The Greek debt crisis, the political situation in Athens and their impact on the euro zone are falling off investors' radars, but cannot be ignored, according to one foreign exchange analyst in London.
“After over two and a half years, it is all too easy to succumb to crisis fatigue when considering Greece. However, experience shows that it has been dangerous to lose focus on events in Athens for too long,” said Simon Derrick, the head of currency research at Bank of New York Mellon said on Monday.
“While it is easy to dismiss Greece as a relatively minor part of the euro area economy, the simple truth is that it has acted as the canary in the coalmine for so much of what has subsequently happened elsewhere in the region,” said Derrick in a research note in which he predicts another fraught summer ahead.
With the next tranche of aid unlikely to be paid until September, Derrick is warning Athens' finances are on a knife edge.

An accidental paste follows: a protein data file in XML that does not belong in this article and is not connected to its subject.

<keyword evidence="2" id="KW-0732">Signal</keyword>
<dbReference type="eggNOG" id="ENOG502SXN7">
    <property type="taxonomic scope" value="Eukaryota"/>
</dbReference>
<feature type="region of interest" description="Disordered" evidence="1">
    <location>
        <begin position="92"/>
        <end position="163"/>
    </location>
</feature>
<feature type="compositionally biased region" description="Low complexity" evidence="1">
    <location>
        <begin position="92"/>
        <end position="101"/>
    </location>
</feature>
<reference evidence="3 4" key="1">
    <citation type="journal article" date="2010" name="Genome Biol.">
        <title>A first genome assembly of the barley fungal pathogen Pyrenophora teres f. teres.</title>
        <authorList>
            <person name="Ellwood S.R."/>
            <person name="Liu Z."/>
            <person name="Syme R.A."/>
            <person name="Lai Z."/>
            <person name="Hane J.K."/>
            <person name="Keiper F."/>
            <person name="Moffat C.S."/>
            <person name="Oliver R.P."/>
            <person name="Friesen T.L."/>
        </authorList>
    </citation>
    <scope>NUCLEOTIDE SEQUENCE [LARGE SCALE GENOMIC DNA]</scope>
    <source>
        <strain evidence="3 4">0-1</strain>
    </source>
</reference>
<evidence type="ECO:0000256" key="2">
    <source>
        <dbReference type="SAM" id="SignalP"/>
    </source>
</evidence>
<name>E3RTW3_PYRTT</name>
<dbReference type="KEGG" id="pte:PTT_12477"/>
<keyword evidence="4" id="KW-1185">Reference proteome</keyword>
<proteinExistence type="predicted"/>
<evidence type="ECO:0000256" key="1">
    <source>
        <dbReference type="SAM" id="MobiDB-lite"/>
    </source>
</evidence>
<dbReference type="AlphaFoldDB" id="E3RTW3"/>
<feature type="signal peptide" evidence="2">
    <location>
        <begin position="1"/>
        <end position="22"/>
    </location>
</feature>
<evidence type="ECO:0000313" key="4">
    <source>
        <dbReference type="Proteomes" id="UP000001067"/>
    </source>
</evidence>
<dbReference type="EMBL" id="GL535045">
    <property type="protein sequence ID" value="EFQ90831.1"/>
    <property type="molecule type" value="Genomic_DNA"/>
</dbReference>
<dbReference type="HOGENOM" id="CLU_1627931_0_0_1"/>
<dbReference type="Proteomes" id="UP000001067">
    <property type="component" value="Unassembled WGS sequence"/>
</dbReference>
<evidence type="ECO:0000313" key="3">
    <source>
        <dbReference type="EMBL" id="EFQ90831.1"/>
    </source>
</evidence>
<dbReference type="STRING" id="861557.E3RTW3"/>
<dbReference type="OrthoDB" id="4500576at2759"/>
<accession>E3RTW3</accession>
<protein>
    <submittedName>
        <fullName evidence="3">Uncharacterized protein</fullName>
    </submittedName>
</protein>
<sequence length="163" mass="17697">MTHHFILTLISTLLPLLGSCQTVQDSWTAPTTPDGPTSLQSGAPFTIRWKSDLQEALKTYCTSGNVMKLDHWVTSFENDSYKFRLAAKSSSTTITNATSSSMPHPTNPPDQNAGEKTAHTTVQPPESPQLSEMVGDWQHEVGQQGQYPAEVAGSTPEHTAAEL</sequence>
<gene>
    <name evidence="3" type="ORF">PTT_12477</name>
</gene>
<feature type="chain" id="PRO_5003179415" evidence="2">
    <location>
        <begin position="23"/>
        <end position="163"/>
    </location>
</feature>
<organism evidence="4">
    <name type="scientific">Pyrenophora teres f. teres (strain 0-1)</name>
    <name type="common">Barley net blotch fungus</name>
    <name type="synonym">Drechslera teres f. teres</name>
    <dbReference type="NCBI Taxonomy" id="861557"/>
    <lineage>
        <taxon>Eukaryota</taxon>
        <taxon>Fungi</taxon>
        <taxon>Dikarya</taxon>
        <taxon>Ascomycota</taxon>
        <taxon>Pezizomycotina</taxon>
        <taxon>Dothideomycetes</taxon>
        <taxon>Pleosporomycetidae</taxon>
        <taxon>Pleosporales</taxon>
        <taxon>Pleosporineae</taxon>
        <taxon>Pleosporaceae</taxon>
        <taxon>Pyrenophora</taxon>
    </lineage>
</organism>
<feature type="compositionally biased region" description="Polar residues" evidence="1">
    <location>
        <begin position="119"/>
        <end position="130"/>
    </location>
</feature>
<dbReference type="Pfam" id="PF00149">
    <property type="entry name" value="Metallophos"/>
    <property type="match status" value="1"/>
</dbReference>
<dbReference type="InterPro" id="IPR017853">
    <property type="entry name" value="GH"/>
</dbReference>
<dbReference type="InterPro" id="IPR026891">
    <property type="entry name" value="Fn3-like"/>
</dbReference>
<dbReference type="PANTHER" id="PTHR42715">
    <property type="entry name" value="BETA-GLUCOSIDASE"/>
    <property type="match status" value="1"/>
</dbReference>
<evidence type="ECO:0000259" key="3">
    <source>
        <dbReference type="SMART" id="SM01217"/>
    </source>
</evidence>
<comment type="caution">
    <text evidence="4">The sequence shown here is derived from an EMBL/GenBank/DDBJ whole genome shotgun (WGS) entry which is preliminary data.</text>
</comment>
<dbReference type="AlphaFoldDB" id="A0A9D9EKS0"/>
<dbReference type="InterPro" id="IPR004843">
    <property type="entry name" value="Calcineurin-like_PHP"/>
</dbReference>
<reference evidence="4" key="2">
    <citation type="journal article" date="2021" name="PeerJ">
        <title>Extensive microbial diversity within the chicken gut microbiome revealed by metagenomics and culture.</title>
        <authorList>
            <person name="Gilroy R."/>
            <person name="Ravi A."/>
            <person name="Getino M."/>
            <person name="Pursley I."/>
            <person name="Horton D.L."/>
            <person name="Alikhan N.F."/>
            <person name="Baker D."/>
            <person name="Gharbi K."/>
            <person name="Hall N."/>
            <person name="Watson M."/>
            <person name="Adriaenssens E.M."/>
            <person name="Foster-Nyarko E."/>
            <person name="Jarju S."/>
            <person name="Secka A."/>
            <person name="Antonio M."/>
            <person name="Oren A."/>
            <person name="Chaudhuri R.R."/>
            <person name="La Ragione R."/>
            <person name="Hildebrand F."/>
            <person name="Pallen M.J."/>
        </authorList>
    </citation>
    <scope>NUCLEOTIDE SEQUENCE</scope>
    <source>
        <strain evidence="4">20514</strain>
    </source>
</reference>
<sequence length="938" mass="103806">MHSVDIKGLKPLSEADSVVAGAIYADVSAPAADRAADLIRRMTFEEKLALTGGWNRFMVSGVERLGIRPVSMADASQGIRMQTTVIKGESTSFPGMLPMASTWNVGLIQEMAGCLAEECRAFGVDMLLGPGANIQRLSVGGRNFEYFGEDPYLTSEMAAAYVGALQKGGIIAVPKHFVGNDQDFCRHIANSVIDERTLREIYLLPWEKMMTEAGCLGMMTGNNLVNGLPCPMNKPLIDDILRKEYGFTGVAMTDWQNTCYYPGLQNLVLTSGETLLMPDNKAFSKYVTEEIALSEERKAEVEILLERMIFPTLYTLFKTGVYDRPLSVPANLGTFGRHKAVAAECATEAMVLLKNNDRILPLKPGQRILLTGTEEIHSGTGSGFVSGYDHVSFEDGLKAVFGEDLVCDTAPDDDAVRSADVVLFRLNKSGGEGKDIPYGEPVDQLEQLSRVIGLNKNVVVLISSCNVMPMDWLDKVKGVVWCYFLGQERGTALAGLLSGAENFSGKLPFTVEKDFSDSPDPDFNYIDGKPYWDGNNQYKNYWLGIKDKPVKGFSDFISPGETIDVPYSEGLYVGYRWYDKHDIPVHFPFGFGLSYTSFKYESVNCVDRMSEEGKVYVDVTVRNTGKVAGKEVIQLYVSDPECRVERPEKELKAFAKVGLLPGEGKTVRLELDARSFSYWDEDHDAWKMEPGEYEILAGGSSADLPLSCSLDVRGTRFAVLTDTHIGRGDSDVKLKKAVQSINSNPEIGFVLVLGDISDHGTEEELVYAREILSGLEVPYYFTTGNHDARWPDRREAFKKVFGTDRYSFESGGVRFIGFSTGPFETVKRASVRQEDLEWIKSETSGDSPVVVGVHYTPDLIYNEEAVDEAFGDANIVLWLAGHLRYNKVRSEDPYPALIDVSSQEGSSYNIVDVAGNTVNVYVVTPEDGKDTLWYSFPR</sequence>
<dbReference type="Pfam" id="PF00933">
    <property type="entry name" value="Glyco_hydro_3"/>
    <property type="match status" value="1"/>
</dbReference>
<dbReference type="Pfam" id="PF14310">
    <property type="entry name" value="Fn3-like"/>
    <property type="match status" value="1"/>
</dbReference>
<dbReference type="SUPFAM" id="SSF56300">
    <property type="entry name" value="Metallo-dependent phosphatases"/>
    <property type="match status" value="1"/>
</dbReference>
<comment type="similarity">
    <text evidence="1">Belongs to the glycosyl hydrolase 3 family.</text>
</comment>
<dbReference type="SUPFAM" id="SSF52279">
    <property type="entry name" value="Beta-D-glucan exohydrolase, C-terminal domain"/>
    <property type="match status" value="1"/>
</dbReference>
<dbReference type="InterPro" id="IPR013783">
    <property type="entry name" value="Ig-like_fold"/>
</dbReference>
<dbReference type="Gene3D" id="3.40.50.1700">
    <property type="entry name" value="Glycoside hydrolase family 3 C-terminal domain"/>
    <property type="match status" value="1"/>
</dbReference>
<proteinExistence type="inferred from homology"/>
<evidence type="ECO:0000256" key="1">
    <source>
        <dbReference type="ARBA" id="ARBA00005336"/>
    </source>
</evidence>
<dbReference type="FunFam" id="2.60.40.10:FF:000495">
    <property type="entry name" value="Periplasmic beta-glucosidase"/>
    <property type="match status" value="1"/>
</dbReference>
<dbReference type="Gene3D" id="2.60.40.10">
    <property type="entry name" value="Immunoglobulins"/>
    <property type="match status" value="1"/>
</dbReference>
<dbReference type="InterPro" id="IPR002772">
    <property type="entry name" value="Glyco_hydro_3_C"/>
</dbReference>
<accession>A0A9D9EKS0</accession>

“By mid August it looks as if Athens will have to hope that it can raise short term money at auctions if it is to continue to pay pensions and state sector salaries,” said Derrick.
“This situation would be awful enough even if the Greek electorate supported the government’s accommodative stance towards the troika’s demands,” said Derrick, who notes a poll over the weekend found over 73 percent of voters want their government to get better terms.
A Moody’s note on Friday indicated Greece’s position has deteriorated materially since the beginning of the year and said it thought the chances of a Greek exit from the euro (related: What Happens If Greece Defaults) had increased significantly.
“Based upon recent developments we would have to agree. Moreover, given the finely balanced political and financial position in Athens right now, the risk remains that something could happen over the next three months,” said Derrick.